Who was the first driver to sweep two Cup races in a season at Richmond?
Jeff Gordon, about as close to American racing royalty as it gets, was asked a couple questions
about wealthy, attractive Brits who don’t work for a living getting married this week.
Q: Did you get an invitation to the royal wedding?
Gordon: “Ben Born got one. His girlfriend, she went to school at St. Andrews so they went. He’s just a friend of mine.”
Q: Did you watch the wedding?:
Gordon: “I saw the highlights this morning. I thought it was really cool. It’s something that you don’t get to see very often. I don’t really remember when Princess Diana and Prince Charles were married so this is definitely something that I’ll remember. Now to be able to see how their relationship grows and hopefully one day to see Prince William as a King, that’s pretty cool.”
Q: Would you spend $35 million on your daughter’s wedding?
Gordon: “Oh no, definitely not. No prince and princess wedding happening there. Why do you have to get me all stressed out about that now. I’m already worried about it.”
Number of Cup races: 109
Pole winners: 48
Most victories: 13, by Richard Petty
Most poles: 8, by Richard Petty and bobby Allison
Youngest winner: Richard Petty (23 years, 9 months, 21 days)
Oldest winner: Harry Gant (51 years, 7 months, 28 days)
Smallest margin of victory: .051 seconds
Greatest margin of victory: 6.184 seconds
Most lead changes in a race: 25, two times
Fewest lead changes in a race: 2, seven times
Most leaders: 12, 4 times
Fewest leaders: 2, 6 times
Most cautions: 15, 2 times
Most caution laps: 123, 2 times
Midwestern driver Paul Menard is having his best year in Cup. He is 11th in points and has three top-10 finishes.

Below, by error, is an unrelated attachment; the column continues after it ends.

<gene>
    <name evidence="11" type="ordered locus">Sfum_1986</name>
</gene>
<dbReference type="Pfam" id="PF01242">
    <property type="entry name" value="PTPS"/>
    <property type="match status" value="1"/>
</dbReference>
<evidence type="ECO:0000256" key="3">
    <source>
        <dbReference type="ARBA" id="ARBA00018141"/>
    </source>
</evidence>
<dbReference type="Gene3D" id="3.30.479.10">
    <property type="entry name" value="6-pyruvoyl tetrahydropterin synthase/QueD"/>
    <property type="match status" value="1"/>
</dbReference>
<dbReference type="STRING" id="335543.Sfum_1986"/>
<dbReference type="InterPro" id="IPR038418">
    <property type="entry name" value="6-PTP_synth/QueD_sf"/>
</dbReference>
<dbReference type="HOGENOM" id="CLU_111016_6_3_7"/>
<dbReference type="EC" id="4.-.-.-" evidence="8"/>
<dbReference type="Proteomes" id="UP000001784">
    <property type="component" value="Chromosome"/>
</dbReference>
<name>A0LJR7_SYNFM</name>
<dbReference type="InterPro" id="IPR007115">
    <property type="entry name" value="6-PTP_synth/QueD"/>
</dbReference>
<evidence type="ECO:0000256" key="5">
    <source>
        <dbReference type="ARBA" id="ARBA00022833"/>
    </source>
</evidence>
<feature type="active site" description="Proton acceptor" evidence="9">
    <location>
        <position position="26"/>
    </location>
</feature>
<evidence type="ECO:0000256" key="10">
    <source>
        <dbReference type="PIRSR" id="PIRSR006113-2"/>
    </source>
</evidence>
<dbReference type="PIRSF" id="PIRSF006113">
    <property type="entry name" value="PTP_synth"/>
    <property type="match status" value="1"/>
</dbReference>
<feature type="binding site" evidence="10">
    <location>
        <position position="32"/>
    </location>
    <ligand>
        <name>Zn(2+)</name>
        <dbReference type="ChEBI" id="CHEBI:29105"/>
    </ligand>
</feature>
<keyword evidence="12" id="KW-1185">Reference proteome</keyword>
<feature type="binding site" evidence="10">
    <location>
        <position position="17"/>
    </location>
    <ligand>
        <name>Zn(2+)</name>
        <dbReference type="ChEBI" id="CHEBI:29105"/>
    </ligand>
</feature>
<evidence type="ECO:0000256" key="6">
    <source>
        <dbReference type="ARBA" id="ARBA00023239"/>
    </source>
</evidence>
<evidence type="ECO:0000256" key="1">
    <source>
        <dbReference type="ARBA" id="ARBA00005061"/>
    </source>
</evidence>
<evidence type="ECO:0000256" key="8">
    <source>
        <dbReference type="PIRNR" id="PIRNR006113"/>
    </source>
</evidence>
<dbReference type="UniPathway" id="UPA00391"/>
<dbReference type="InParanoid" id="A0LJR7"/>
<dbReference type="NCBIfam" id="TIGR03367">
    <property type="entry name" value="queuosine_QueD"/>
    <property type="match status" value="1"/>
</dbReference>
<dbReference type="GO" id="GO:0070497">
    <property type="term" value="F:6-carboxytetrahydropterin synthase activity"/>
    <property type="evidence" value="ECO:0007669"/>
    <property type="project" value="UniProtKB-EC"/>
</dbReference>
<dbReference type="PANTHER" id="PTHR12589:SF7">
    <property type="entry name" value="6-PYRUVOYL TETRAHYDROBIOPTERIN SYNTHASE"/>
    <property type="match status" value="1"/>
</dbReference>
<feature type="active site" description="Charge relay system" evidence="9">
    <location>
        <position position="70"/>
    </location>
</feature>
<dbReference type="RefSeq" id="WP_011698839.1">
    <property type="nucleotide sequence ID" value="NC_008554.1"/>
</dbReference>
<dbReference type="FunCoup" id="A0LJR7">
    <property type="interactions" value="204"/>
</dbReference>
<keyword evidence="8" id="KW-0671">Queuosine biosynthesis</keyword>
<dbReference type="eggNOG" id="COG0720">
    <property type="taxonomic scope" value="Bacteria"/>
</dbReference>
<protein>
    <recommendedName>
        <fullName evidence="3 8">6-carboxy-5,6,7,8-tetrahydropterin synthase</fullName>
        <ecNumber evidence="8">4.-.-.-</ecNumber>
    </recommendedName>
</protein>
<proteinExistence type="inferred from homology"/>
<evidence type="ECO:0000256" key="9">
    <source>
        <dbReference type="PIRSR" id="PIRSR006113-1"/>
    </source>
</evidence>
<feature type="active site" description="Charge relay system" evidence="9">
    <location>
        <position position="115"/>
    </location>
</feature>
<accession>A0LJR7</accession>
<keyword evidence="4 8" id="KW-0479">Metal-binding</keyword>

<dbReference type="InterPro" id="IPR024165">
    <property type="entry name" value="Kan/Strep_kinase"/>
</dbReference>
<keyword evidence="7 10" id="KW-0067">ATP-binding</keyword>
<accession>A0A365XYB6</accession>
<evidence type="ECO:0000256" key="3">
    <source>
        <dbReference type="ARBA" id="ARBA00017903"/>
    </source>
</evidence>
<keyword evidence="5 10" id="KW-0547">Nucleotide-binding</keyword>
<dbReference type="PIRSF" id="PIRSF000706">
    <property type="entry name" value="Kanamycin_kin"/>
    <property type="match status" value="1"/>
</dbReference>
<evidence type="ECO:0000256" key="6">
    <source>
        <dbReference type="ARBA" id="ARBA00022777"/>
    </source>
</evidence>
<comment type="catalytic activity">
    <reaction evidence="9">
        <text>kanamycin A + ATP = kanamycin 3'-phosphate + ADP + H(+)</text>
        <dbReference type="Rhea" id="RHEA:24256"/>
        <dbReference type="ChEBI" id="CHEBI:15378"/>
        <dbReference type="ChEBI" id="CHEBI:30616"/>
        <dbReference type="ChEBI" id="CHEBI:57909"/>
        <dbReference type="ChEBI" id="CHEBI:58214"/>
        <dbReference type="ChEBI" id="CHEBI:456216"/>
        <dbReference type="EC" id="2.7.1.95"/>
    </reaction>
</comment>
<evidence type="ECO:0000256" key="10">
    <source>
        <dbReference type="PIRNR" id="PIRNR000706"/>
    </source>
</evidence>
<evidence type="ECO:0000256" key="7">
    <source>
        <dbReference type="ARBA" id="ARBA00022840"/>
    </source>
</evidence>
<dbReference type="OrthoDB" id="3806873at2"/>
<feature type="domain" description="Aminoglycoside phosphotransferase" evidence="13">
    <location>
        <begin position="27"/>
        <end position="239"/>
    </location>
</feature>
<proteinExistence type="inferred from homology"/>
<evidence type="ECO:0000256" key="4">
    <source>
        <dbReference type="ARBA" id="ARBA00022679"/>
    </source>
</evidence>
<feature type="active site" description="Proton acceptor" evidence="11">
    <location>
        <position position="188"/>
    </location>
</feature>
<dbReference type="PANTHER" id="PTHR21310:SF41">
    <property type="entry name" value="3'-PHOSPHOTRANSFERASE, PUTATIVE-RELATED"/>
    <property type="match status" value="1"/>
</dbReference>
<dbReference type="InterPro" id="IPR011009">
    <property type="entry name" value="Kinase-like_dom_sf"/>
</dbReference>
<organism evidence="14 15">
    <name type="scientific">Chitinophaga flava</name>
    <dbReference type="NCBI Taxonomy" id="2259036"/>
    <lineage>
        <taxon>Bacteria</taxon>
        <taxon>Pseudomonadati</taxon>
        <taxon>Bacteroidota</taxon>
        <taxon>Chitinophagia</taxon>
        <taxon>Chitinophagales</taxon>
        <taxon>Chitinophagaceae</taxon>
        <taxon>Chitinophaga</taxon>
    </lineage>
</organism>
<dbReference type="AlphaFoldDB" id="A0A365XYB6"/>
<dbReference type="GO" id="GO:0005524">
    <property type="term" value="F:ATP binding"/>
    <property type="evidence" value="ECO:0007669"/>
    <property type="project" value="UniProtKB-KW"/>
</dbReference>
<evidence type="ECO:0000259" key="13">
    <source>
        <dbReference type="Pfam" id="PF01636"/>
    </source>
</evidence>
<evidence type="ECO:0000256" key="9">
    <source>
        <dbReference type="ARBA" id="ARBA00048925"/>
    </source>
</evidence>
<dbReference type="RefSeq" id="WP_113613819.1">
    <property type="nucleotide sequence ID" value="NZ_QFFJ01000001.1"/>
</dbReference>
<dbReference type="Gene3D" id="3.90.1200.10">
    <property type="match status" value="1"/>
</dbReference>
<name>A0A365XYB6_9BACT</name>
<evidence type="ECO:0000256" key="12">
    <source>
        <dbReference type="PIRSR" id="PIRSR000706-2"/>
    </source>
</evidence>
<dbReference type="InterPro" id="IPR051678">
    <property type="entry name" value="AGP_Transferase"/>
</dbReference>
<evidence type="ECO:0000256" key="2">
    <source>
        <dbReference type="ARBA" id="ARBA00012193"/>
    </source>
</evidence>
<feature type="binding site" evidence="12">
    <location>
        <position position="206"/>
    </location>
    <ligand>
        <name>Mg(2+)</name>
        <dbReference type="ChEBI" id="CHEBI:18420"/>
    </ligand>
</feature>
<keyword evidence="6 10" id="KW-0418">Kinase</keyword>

But next month, he will be thinking of another kind of racing: IndyCar, the open-wheel series in
which if father John Menard field cars for so many years.
Paul was asked a couple of Indy 500-oriented questions this week. It went like this:
Q: What is the month of May like for the Menard family?
Menard: “I’m a big Indy car fan. I will be following all throughout the month of May. I think they’re in Brazil this weekend and then they come back for Indy. The two or three weeks that they’re there – I will be following it every step of the way, watching all the practice speeds every day and keep track of it. I know a lot of Indy car drivers, some are my friends and I try to keep up on all them. Definitely, it’s the biggest race in motorsports as far as I’m concerned. It’s cool to keep tabs of.”
Q: Do you want to run the Indy 500?
Menard: “Yeah, I would, I would like to. I don’t think it’s feasible and it’s probably not going to happen, but I would love to.”
Q: Have you thought about running for the $5 million prize that is being offered to any driver from a non-IndyCar series who can win the season finale in Las Vegas?
Menard: “No, I drove an Indy car one time at a test in Pikes Peak. It takes a lot more than to just jump in and think you’re going to do it. Those guys are the best at what they do. We won’t have a shot. It’s like them jumping over here for one race, they won’t have a shot.”
David Pearson was the first driver to sweep two Cup races at RIR in the same season. He did it in 1966.
Up next: Darlington
A year ago, Denny Hamlin, recovering from ACL surgery on his left knee, won the race. slowed his stride. Hamlin ran away from the rest of the field on a restart with 20 laps left and won Saturday night’s Showtime Southern 500 Sprint Cup race by 1.908 seconds over polesitter Jamie McMurray.
In winning his third race of the season and the 11th of his career, Hamlin also completed a weekend sweep at 1.366-mile Darlington Raceway, having won the Royal Purple 200 Nationwide Series race on Friday night. It was the first Cup/Nationwide weekend sweep of Hamlin’s career.
– Jim Pedley can be reached at email@example.comNo Comment